I have decided to write a second volume of my life of Johnson, who has always been an affront to serious-minded people’s idea of politics.
If Putin hoped that Brexit would detach us from our alliances, there’s no evidence of that happening so far, and much to the contrary.
The Government is poised to reverse the trend to competition rather than collaboration that has marked healthcare policy for 30 years.
After the Labour leader sacked Rebecca Long-Bailey, others expect Johnson to be tougher on his adviser and Minister.
As with Brexit, the fundamentals of the Tory position are much stronger than they may seem to be.
The author takes issue with Jacob Rees-Mogg and Andrew Gimson – and say that MP should work from home if they can like everyone else.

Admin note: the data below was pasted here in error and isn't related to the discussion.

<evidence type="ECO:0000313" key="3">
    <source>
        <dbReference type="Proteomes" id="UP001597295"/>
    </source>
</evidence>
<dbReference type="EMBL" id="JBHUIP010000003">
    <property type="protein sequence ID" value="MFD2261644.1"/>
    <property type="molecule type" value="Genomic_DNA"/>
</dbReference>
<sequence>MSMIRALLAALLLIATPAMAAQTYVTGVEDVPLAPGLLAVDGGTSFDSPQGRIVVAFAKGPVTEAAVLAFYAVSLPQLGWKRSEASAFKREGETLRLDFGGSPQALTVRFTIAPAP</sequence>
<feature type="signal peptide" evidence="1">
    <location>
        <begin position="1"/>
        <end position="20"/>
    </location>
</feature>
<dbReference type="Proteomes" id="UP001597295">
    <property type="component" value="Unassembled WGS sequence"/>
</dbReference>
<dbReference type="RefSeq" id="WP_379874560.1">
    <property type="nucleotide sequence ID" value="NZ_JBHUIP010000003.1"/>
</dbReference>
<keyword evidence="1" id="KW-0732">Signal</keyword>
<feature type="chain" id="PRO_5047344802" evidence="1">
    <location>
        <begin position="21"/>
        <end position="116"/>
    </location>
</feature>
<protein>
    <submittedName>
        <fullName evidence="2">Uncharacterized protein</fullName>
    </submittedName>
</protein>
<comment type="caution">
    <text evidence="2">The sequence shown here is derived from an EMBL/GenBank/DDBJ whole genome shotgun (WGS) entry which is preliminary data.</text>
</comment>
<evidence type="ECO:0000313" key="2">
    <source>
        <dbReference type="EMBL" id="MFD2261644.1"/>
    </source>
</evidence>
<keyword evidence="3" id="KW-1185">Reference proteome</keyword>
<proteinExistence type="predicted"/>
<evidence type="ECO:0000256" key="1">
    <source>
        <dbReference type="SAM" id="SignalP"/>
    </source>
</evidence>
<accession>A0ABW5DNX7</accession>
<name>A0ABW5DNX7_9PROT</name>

Hopefully it will be crisis averted, and we’ll have a bit more time to fix the hole. But sooner or later, difficult choices on tax and spending are coming.
Johnson will be able to call on the advice and views of the Party’s own Muslim MPs, who now include Saqib Bhatti and Imran Ahmad-Khan.
Only yesterday, Andrew Gimson reported for this site that the party’s Deputy Leader was in deep trouble in his West Bromwich constituency.
How better to follow Jeremy Corbyn’s speech yesterday than by citing a signature Tory policy that shifted wealth to “working people and their families”?
The former Party Chairman and Chief Whip says the only way to save moderate conservatism is to get Brexit through.
Johnson’s first biographer confesses to feelings of bemusement, even incredulity, at the recent turn of events.
Much of politics is teamwork. Can he now create a coalition among Tory MPs, not to mention Party members, that builds on his appeal to many voters?
Condescending men have always underestimated the Prime Minister’s faith, tenacity and sense of duty.
We trail a mini-series on what might happen next amidst a sense of uncertainty about will follow the Gove reforms.